cantankerous

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English[edit]

Etymology[edit]

Perhaps derived from earlier contenkerous, from contentious + rancorous.

Pronunciation[edit]

  • IPA(key): /kænˈtæŋkəɹəs/, /kənˈtæŋkəɹəs/
  • (file)

Adjective[edit]

cantankerous (comparative more cantankerous, superlative most cantankerous)

  1. given to or marked by an ill-tempered nature, ill-tempered, cranky, surly, crabby.
    • 1839, Fraser's magazine for town and country, Volume 20, p618
      she is a cantankerous old maid fretting and snarling over the loss of her beauty.
    • 1866 Every Saturday, Volume 2, p355
      The great principle on which the privileges of cantankerous folly and ill-nature found is this: that as we go on through life we grow somewhat cowardly; and if a thing be disagreeable, we just keep out of its way: sometimes by rather shabby expedients.
    • 1947, John Courtenay Trewin, Plays of the year: Volume 47, 195
      I am being cantankerous. Some days I feel so cantankerous I could take a machine-gun into the streets and shoot down the whole population of Hendon Central; I don't know why.
    • 1998, Pauline Chazan, The moral self, 80
      By contrast, cantankerous and churlish people are contemptuously independent of others’ opinions, not caring enough about others and their views.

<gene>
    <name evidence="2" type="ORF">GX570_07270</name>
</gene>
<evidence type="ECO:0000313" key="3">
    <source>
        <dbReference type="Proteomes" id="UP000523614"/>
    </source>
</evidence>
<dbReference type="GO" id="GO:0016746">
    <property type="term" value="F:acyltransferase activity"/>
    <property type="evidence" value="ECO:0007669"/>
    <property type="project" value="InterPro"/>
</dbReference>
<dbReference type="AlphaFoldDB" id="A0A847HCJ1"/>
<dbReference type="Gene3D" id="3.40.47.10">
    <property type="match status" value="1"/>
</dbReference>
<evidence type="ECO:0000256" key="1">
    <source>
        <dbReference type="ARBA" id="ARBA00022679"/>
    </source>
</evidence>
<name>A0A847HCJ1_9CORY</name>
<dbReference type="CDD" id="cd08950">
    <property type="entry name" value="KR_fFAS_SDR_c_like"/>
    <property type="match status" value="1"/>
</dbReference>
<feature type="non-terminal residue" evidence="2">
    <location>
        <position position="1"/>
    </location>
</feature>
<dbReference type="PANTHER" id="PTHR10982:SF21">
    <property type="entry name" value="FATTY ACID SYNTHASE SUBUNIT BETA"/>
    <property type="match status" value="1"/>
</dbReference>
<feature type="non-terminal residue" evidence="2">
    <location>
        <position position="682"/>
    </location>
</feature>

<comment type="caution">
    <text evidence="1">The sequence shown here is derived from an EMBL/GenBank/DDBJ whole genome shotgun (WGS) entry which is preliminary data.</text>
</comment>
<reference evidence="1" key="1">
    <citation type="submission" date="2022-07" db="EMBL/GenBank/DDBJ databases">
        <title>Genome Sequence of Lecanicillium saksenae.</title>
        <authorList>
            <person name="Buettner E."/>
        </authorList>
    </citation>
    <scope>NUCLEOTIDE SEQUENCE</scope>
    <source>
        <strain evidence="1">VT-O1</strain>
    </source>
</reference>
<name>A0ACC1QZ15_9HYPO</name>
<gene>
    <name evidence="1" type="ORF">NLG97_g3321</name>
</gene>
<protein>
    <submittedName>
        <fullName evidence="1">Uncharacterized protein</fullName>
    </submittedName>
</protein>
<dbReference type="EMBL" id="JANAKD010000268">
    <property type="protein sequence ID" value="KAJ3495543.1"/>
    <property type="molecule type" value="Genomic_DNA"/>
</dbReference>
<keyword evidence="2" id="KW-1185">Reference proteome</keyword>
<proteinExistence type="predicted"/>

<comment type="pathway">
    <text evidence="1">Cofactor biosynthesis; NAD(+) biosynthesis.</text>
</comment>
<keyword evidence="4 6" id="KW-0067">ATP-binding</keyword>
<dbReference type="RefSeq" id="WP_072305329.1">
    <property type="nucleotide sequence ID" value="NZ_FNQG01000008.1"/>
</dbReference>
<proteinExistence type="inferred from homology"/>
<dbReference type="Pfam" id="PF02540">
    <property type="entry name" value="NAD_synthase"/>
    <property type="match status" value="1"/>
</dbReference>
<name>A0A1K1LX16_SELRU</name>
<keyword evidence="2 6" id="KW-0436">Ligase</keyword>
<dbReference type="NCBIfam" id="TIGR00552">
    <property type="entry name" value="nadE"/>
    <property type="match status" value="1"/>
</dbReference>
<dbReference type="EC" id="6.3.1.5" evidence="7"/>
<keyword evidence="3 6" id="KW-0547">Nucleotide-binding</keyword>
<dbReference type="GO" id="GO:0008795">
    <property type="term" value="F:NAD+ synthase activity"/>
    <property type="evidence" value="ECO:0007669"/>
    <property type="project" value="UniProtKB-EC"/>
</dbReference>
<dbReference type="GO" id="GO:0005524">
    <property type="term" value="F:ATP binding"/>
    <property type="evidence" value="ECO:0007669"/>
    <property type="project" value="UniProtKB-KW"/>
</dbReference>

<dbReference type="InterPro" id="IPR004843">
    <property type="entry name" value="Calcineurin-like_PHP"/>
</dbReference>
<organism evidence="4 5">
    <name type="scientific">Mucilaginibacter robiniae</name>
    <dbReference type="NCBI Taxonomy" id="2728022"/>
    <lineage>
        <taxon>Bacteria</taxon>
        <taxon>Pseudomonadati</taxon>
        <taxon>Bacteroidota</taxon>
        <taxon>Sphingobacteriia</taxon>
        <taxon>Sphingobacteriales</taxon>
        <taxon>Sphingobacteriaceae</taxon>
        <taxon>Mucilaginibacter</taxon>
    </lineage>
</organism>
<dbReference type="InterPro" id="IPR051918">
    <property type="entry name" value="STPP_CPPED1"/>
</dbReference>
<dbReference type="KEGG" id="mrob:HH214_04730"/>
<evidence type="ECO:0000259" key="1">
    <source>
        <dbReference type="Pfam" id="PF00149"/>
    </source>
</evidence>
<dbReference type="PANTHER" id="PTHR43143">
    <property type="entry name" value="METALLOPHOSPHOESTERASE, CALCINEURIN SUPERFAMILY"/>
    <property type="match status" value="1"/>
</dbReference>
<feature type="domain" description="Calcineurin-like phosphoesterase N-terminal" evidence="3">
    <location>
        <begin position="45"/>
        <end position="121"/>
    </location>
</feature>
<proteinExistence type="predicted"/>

• 2004, 386 F. 3d 192 - Jacques v. Dimarzio Inc
      The cantankerous are those "marked by ill humor, irritability, and determination to disagree." Webster's New International Dictionary 328 (3d ed.1986).
    • 2004, 386 F. 3d 192 - Jacques v. Dimarzio Inc
      All things being equal, a cantankerous person or a curmudgeon would be more secure by becoming more unpleasant.
    • 2007, Linda Francis Lee, The Devil in the Junior League, p44
      Nina was thrilled, muttering her cantankerous joy that I was getting out of the house.
    • from where is this quotation?
      The cantankerous landlord always grumbled when asked to fix something.
    • 2010, Clare Vanderpool, Moon Over Manifest
      Unfortunately, as Great-Aunt Bert could be a bit cantankerous, they were having to be creative

Note: Cantankerous is generally used to describe an unpleasant elderly person in a slightly pejorative manner. However, the term can be used to people in general, livestock, and machinery as well.

Translations[edit]